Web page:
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I own a real estate management company. We currently provide tenants and owners with a set of images of the condition of our rental properties on a DVD. People like it because they feel they have a true record of the condition which is much better than a checklist. The images show sections of walls or inside cupboards and draws they are not real estate marketing images.

I am currently using a hand held Nikon D5200 with an AF-S Nikkor 18-55mm f/3.5-5.6 lens, mostly shooting at 18mm f/3.5 and ISO 250.

For light, I have two professional standard units. One on the camera and one remote unit.

I would like to shoot at as lower ISO as possible to reduce granularity when the images are blown up on a screen. I have been looking at getting a Sigma 18-35mm f/1.8 lens. Would I do better with a full frame camera?

Before I do make any new purchase, has someone tried something like this? Do you have any suggestions about equipment and/or techniques?

Thanks
Ian

  • i suggest a prime lens for this duty. – Skaperen Sep 9 '16 at 8:01
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    Why can't you use ISO 100 with your D5200? With two flashes you should have more than enough light. I'm guessing you are using Aperture Priority exposure mode? Is this correct? – Michael C Sep 9 '16 at 8:37
  • Try ISO 200 or 400, full stops often show less noise than intermediate ones. – Itai Sep 9 '16 at 17:40
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    Do you use a tripod? – inkista Sep 9 '16 at 18:53
  • Hi Inkista, I typically take between 300 and 500 shots for each house, time is a big issue. I have tried using a tripod, but returned to using hand held to get through faster. (If these images were for anything other than record keeping, I would be too embarrassed to let anyone ever see them!!) – Ian Sep 12 '16 at 1:27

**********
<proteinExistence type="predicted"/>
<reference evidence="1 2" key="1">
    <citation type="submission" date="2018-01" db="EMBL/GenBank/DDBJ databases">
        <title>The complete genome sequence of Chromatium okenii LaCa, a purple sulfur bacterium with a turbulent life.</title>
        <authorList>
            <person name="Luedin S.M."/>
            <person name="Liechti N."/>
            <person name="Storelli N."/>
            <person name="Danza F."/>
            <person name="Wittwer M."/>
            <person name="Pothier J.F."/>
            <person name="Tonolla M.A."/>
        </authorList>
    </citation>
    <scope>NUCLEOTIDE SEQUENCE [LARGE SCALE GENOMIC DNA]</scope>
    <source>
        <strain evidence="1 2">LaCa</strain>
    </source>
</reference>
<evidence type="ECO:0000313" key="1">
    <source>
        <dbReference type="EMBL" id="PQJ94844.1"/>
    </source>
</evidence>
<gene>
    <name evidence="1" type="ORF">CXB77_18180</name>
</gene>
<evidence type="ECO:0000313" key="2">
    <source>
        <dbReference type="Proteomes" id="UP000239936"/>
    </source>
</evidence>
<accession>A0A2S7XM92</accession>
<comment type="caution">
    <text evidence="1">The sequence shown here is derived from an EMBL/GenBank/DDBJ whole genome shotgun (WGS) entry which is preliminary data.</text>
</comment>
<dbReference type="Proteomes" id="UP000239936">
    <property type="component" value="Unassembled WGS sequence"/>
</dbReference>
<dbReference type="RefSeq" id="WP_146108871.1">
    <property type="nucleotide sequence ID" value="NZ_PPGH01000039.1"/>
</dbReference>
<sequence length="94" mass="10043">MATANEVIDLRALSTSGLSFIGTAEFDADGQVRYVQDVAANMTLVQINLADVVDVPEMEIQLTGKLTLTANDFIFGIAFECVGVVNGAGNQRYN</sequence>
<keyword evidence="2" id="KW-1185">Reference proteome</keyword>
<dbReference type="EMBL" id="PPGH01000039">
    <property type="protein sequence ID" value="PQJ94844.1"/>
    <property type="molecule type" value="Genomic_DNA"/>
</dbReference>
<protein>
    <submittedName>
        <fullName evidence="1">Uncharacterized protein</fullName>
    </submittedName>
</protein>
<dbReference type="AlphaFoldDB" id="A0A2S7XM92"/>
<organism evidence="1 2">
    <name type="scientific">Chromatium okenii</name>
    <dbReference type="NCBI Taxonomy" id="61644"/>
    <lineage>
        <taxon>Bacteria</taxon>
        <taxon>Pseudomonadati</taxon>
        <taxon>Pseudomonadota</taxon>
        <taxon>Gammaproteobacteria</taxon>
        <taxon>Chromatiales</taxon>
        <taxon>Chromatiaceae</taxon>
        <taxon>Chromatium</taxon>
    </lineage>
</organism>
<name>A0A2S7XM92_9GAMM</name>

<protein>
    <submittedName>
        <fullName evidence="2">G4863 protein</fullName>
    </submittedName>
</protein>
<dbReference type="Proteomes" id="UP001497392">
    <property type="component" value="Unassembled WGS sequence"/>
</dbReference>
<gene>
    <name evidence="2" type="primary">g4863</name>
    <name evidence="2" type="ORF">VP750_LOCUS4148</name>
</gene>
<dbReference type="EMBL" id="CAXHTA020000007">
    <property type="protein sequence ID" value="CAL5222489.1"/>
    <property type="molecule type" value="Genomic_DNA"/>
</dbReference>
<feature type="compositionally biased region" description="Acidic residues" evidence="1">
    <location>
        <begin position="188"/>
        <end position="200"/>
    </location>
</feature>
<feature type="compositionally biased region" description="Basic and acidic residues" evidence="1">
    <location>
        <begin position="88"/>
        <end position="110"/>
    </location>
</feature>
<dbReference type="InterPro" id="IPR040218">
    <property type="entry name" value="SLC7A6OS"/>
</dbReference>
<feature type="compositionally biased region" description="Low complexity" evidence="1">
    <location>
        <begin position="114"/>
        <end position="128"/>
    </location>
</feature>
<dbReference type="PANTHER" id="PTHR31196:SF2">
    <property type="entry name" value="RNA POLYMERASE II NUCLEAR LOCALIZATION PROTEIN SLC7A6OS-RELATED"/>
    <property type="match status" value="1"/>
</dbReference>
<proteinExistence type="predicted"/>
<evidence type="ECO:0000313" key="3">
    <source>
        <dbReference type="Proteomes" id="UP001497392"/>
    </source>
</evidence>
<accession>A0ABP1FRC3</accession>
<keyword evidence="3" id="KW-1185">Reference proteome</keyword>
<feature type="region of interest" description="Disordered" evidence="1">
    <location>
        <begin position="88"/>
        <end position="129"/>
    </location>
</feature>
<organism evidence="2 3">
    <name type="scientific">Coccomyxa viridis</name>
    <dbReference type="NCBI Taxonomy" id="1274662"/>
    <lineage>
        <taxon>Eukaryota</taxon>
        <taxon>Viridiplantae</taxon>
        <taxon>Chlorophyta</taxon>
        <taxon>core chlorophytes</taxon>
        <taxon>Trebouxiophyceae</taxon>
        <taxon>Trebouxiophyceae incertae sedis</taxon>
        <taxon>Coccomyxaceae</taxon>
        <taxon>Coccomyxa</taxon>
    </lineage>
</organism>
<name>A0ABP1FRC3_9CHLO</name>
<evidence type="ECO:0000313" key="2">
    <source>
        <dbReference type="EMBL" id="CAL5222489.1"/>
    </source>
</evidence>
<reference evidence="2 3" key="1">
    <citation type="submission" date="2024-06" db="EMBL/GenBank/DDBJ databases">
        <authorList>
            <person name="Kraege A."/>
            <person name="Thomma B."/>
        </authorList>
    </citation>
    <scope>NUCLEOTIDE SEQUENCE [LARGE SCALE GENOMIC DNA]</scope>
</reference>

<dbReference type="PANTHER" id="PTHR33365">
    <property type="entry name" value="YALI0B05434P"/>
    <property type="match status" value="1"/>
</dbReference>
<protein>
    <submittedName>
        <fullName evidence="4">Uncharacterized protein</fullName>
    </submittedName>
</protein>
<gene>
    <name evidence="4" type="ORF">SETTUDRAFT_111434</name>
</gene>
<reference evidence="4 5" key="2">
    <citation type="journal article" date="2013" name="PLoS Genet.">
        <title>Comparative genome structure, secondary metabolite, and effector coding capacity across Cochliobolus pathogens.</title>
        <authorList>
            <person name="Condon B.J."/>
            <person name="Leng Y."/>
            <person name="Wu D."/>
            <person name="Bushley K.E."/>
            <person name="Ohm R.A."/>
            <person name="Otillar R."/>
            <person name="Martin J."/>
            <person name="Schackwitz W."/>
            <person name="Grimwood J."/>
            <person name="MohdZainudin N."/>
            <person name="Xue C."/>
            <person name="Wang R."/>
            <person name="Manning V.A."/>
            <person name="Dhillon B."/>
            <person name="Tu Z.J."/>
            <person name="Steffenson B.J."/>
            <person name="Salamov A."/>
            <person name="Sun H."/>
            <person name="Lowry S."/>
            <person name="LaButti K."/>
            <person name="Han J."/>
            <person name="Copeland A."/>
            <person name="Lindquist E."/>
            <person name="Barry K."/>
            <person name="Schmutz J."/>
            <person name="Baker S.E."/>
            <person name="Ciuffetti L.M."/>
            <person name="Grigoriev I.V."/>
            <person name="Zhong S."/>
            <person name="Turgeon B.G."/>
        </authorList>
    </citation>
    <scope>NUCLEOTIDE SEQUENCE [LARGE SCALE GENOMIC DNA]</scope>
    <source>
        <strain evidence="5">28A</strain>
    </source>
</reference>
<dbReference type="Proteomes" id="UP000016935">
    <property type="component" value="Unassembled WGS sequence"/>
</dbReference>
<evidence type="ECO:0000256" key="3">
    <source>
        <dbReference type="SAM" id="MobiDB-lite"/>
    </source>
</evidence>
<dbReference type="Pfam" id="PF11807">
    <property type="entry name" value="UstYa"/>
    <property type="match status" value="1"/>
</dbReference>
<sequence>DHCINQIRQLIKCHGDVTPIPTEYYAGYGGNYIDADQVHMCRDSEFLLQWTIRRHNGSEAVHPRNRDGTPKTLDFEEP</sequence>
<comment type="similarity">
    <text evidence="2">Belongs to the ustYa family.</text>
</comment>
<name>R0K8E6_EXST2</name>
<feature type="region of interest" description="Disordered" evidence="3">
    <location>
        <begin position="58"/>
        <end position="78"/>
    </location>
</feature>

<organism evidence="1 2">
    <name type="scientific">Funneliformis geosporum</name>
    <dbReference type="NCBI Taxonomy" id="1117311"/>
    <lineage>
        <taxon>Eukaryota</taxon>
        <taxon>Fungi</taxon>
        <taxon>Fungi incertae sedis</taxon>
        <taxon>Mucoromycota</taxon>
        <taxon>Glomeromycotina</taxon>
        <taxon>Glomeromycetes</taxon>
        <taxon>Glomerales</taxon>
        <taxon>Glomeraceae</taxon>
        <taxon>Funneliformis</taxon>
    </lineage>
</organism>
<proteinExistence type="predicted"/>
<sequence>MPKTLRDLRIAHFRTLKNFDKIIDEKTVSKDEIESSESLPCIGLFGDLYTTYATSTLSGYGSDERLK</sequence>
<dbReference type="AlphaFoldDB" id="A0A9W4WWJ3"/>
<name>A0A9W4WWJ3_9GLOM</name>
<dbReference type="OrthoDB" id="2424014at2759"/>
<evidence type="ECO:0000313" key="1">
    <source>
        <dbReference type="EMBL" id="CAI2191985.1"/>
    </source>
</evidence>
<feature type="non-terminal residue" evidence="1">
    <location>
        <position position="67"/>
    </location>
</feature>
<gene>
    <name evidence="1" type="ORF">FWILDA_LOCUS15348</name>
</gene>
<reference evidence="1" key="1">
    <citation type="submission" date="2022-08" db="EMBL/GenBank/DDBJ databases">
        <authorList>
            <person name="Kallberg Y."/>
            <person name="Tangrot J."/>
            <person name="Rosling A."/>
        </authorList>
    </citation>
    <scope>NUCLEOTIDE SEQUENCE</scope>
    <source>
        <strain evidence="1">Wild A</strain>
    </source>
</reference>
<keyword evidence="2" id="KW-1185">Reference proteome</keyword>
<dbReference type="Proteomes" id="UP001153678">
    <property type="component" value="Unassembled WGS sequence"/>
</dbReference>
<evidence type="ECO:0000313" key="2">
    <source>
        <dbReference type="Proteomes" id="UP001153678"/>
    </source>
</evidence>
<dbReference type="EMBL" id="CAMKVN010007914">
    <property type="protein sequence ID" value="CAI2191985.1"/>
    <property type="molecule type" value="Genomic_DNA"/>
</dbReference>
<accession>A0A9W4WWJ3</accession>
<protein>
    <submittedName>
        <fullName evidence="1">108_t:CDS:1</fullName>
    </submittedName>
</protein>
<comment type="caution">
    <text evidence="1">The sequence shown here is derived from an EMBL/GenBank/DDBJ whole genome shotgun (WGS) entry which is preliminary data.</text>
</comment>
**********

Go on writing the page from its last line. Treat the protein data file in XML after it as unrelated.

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Do you have any suggestions about equipment and/or techniques?

If your goal is to reveal damaged areas or truly demonstrate that a wall isn't damaged, aim your light so that it shines along the wall instead of straight at it, and aim the camera straight at the wall. In strong directional light coming shining along the wall, any holes or depressions in the wall will show up dark because the light won't fill them in, and anything proud of the wall (like nails or damaged areas) will cast long, noticeable shadows. Don't use a light mounted on the camera for this as it'll fill in the shadows and dark spots that indicate damage.

On the other hand, if you want to make the walls look as flat and damage free as possible, soft light shining toward the wall in the same direction that the camera is pointed will help fill in the shadows. You can buy a soft box or large umbrella to diffuse the light so that it's less directional.

Soft, even light probably makes sense for drawer interiors, where you probably just want to be able to see into all the corners and confirm that the drawers are empty and clean. On camera flash with a good flash diffuser or small soft box should work well here.

I would like to shoot at as lower ISO as possible to reduce granularity when the images are blown up on a screen.

The 24Mpx images from a D5200 have much greater resolution than any computer screen, so you should be able to zoom in quite a bit before any noise shows up. Also, you're probably not going to much noise at all shooting at ISO 250, so I don't think it probably makes sense to buy a faster lens just to shoot at slightly lower ISO.

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  • Hi Caleb, Thank you for your suggestions. Real estate agents have a dodgy enough reputation which out having to try to make walls look better than the really are. (LOL) Based on your suggestion, I may need to use a different set up for each type of mark; some are marks on paint without a shadow while others are dints that will show a strong shadow. – Ian Sep 12 '16 at 1:39
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    This is a really good answer. Lighting. I would just suggest that you use a difusser. – Rafael Oct 10 '16 at 14:21

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